INTOSAI Development Initiative

Supporting effective, accountable and inclusive Supreme Audit Institutions

Chamber of Accounts of Chad

Demonstrating SAI’s resilience through leadership’s commitment for enhanced strategic management, in a particularly challenged context.

An unstable political and institutional context: a starting challenge for the SAI

The last few years have not been a bed of roses for the SAI of Chad, particularly from an institutional point of view. Following the resolutions of a National Inclusive Dialogue earlier in 2018, constitutional reform relegated the young Court of Accounts established in 2013 to the rank of a chamber within the Supreme Court, along with other institutions inherited from the 1996 constitution such as the constitutional council. Among other things, this process of institutional adjustments was intended to bring about the reforms necessary to strengthen democracy and the rule of law, through rationalising the public institutions’ landscape. In effect, however, it limited the possibilities of an independent and effective external oversight of public management, firstly by downgrading the positioning of the SAI, and then by significantly limiting its room to maneuver, given increased constraints in human, material, and financial resources.

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Chad Top
Chad Camel
Chad Sahara
Mrs Zara Brahim Mahamat Itno

In a national environment characterised by chronic institutional instability and increasing insecurity since the accession of the country to national sovereignty from a French colony in 1960, and especially over recent years with the terrorist threat, it might have seemed extremely ambitious to expect a strong response from the SAI. However, this was without considering the will and the fortitude of the Head of the SAI, Mrs. Zara Brahim Mahamat Itno. Thanks to a strategic approach to mobilising the SAI’ stakeholders, and despite the institution’s lowlier status and unfavorable circumstances, she was able to uphold the SAI’s cause among the Chadian institutions that make themselves heard among different groups of interested stakeholders both nationally and internationally, and whose voices count.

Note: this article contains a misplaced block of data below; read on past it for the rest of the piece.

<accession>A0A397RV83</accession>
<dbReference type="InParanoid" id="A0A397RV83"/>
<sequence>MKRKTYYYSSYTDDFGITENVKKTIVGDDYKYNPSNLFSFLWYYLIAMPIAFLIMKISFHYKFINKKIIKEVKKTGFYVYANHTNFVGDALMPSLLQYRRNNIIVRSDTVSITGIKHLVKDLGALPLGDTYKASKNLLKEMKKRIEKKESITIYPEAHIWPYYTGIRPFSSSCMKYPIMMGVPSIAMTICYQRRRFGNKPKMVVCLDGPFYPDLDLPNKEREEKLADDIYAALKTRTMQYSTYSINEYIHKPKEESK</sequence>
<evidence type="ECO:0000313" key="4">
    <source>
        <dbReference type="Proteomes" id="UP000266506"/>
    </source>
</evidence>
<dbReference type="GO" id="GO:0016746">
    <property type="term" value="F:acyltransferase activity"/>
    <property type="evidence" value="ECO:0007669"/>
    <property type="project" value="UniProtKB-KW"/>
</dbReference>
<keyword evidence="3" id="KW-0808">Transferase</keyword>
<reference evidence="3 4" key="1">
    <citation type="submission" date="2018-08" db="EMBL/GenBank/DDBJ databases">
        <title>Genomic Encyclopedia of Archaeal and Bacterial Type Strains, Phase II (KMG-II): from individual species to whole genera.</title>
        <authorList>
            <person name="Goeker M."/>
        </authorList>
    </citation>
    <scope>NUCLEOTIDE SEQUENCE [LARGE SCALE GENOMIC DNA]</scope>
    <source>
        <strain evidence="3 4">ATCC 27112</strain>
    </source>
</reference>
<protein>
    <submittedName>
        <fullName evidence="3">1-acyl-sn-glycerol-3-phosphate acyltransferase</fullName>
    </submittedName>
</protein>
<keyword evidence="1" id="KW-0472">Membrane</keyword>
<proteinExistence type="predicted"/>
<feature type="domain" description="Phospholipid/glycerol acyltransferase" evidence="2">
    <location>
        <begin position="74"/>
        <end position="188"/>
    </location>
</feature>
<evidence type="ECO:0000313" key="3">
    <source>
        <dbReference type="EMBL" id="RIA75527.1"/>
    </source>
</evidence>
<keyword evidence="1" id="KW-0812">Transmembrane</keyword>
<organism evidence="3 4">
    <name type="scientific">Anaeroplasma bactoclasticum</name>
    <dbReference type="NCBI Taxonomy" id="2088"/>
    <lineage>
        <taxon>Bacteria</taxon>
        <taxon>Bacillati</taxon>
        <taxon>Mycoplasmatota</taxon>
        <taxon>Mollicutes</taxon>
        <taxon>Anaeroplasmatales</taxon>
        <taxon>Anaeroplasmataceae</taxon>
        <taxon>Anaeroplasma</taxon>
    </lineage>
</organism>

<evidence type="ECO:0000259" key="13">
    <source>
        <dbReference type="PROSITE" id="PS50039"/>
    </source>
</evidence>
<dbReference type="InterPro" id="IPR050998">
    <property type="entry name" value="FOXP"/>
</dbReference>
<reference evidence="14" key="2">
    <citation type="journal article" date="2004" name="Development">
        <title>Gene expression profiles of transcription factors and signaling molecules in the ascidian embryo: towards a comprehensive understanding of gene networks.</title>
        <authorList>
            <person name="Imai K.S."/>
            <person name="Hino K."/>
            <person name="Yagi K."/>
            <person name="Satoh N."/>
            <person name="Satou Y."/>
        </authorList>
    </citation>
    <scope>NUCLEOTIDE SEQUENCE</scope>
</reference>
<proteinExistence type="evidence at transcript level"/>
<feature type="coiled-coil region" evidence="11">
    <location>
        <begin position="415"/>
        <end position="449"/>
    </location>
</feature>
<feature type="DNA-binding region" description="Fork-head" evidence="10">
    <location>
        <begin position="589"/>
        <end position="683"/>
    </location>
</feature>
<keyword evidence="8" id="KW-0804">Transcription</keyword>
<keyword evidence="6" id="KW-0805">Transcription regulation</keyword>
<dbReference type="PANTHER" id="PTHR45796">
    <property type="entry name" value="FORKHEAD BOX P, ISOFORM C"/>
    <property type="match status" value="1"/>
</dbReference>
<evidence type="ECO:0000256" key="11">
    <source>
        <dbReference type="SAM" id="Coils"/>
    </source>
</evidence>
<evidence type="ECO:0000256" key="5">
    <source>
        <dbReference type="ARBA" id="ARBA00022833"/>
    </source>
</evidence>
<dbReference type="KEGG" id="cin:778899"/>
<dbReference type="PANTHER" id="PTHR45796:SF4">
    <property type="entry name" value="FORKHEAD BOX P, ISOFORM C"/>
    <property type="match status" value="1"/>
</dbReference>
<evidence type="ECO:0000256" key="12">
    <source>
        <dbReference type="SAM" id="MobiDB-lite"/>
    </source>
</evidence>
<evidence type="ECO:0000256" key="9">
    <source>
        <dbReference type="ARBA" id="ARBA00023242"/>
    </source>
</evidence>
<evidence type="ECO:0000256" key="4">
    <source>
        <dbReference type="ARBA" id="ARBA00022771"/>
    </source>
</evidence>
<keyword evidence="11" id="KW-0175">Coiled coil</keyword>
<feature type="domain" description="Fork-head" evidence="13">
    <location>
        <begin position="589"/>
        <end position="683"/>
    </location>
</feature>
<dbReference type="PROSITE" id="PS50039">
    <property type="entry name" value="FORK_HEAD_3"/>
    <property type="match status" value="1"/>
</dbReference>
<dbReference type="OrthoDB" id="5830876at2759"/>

The SPMR Initiative and other IDI’s interventions: a resilient SAI ready to seize opportunities, thanks to a proactive SAI leadership for greater SAI autonomy

A first action which demonstrated SAI’s leadership engagement for greater independence was the Chamber’s adherence to the process initiated in August 2018 and endorsed by the IDI Board chair. The process was to develop and issue the Statement of Concern, inviting Chadian authorities in this new institutional scheme to pay necessary attention to preserving the independence of the SAI to enable it to contribute effectively to public sector accountability, as well as democratic and governance progress of the country. This declaration, the first of its kind, was a precursor to formalising the IDI SAI Independence Rapid Advocacy Mechanism (SIRAM).

Based on this declaration and continuing in the same vein, the head of SAI then took advantage of the Stakeholder Engagement Strategy developed under the previous IDI ‘SAIs Engaging with Stakeholders initiative (SES)’ in 2019, to mobilise and unite the SAI’s technical partners, donors, and civil society supporters around a shared interest: a strong and independent SAI endowed with the necessary resources for effective external control of public finance management.